Auburn's inability to throw downfield proves costly

Updated: October 30, 2003, 1:58 PM ET

AUBURN, Ala. -- Major college coaches get paid a lot of money to solve opposing offenses, but Auburn isn't making them earn it.

The Tigers (5-3) win by running the ball and don't have much of a Plan B. Dare them to throw downfield, and chances are they won't make you pay. Make them pass first, and you'll probably win.

Auburn ranks dead last in the Southeastern Conference in passing offense and 95th in Division I-A. Quarterback Jason Campbell is not making enough mistakes to get them beat or enough big plays to win when the running game isn't racking up yards and first downs.

The team's offensive philosophy has something to do with that.

"Jason is one of the better quarterbacks in the league, we just haven't tried to showcase him," coach Tommy Tuberville said. "With the five-game winning streak and being able to run the football, there was no need to.

"But now, for us to be successful, we're going to have to throw the ball, get it down the field."

It's one of the areas Auburn has stressed leading up to Saturday's homecoming game with huge underdog Louisiana-Monroe (1-7). Campbell said they're likely to put in a few new wrinkles in the passing game to give defenses more to worry about.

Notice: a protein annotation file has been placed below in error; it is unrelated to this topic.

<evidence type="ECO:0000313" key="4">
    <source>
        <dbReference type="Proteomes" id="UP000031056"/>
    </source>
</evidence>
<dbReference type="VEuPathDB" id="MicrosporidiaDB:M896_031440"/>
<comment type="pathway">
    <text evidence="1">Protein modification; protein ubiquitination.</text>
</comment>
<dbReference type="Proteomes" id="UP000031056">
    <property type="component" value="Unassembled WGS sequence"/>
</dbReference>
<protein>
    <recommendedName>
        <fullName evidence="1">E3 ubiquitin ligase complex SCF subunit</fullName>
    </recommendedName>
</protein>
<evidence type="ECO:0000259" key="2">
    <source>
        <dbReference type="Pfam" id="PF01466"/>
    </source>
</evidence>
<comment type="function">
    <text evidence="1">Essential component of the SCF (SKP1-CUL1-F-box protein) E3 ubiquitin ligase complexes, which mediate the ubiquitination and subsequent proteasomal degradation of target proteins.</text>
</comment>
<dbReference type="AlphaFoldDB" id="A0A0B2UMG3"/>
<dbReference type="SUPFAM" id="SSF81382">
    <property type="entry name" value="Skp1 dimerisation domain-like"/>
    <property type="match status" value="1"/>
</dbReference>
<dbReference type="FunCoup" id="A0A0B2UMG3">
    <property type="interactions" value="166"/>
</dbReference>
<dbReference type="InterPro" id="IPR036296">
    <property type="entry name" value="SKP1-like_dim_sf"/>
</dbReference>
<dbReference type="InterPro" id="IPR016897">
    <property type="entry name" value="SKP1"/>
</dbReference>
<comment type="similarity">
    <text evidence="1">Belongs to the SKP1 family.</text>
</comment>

He is averaging just 158.8 passing yards per game with six touchdowns and three interceptions. He has completed a higher percentage of his passes (62.8) than SEC notables like Georgia's David Greene, Mississippi's Eli Manning, Kentucky's Jared Lorenzen and Tennessee's Casey Clausen.

But they all trounce him when it comes to yards.

Of course, that's partly because he's not asked to carry the team -- only Matt Jones of Arkansas has thrown fewer passes than Campbell among SEC starters. Still, when the Tigers needed big plays, they couldn't summon them up in a 31-7 loss to LSU -- or defeats to Southern California or Georgia Tech.

Campbell only averaged about 7.5 yards on 19 completions against LSU, his only touchdown a late 6-yarder to Anthony Mix that prevented a shutout but did little else.

"We're going to have to at least take shots" downfield in the coming weeks, Campbell said.

He said the Tigers planned to implement a few new routes this week in practice. But last year's bumper crop of top receivers -- including Ben Obomanu, Devin Aromashodu and Mix -- have combined for just 31 receptions and two touchdowns.

The top receivers have been Jeris McIntyre -- a senior who has nearly as many receptions this year (23) as in his first three combined (28) -- and freshman Courtney Taylor.

"It's kind of surprising," Campbell said. "We have the athletes that we can have a real good passing game. Over the last couple of weeks, we've been running the ball a whole lot. We have less attempts than anyone else in the SEC."

The Tigers probably also generate fewer big plays in the passing game. That must change if they are to have any chance to win the SEC West with upcoming games against Mississippi and at Georgia.

"We've got to become a better passing team," Tuberville said. "We've got to get the ball more downfield. But the big thing you've got to do is you can't get away from what you do best.

"If you want either one of them, you'd rather have a better running game to keep your defense off the field. We've got to be able to become more balanced."

This story is from ESPN.com's automated news wire. Wire index

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